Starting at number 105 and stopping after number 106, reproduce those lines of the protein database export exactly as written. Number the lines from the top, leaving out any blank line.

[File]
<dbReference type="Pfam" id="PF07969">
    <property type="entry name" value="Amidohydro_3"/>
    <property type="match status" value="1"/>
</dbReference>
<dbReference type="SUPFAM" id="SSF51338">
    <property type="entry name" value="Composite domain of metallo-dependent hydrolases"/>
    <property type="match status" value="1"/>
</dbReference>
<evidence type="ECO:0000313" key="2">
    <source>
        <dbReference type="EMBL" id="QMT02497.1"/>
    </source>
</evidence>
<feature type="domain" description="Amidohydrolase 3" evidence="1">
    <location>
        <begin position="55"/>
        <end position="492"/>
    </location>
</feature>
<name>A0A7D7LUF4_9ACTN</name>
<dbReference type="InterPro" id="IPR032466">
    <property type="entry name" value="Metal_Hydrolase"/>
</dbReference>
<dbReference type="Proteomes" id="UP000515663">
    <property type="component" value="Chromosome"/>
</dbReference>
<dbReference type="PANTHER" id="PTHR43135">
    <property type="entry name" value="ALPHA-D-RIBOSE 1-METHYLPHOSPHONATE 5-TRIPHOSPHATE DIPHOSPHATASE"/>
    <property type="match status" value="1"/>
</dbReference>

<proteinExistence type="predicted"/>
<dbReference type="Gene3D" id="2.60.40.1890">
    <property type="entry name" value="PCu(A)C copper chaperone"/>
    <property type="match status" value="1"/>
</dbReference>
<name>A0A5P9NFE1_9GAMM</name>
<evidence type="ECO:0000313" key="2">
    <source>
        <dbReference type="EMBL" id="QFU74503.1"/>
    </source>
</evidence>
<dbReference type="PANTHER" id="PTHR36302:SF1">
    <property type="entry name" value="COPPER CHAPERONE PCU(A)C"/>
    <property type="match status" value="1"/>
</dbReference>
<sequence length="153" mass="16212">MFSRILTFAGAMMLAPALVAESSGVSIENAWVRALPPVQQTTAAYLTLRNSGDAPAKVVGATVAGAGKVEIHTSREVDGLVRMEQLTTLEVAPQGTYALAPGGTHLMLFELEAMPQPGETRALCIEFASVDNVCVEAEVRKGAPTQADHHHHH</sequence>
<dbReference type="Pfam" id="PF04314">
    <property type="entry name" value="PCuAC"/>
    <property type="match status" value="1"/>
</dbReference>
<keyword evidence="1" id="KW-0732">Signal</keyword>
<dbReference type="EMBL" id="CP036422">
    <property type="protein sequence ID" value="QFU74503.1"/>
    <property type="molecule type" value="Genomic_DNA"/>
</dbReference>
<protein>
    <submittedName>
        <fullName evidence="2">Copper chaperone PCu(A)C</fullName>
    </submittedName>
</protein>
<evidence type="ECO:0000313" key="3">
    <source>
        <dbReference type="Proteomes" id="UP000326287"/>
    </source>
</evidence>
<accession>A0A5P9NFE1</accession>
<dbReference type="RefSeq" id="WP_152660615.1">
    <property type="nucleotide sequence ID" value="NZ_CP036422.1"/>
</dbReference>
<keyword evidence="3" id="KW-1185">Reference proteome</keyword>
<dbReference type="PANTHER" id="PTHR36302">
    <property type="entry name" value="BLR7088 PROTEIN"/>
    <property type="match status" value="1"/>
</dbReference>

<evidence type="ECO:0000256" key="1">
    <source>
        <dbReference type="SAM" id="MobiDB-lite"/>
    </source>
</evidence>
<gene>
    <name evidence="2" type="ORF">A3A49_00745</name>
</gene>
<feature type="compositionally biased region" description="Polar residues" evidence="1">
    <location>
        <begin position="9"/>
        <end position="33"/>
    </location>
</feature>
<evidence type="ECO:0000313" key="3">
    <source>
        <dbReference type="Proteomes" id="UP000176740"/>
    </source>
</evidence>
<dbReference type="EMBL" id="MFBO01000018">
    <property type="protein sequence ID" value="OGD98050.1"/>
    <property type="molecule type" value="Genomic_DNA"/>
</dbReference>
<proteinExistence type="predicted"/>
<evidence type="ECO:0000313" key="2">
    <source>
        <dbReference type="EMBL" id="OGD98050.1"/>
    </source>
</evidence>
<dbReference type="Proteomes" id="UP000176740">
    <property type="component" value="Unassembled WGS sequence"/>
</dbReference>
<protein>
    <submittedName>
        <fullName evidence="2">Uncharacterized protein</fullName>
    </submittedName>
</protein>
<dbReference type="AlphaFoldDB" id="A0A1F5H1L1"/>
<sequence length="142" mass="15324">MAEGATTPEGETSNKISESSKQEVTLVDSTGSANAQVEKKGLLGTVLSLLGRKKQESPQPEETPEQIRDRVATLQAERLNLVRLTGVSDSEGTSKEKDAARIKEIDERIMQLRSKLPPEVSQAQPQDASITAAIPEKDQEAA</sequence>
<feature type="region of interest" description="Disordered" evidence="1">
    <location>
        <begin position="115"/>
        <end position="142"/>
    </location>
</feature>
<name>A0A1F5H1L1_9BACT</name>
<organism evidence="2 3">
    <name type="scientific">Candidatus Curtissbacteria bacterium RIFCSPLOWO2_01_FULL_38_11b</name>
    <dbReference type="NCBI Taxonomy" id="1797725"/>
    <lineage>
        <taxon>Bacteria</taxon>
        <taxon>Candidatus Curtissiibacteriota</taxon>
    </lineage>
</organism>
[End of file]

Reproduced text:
    <property type="component" value="Unassembled WGS sequence"/>
</dbReference>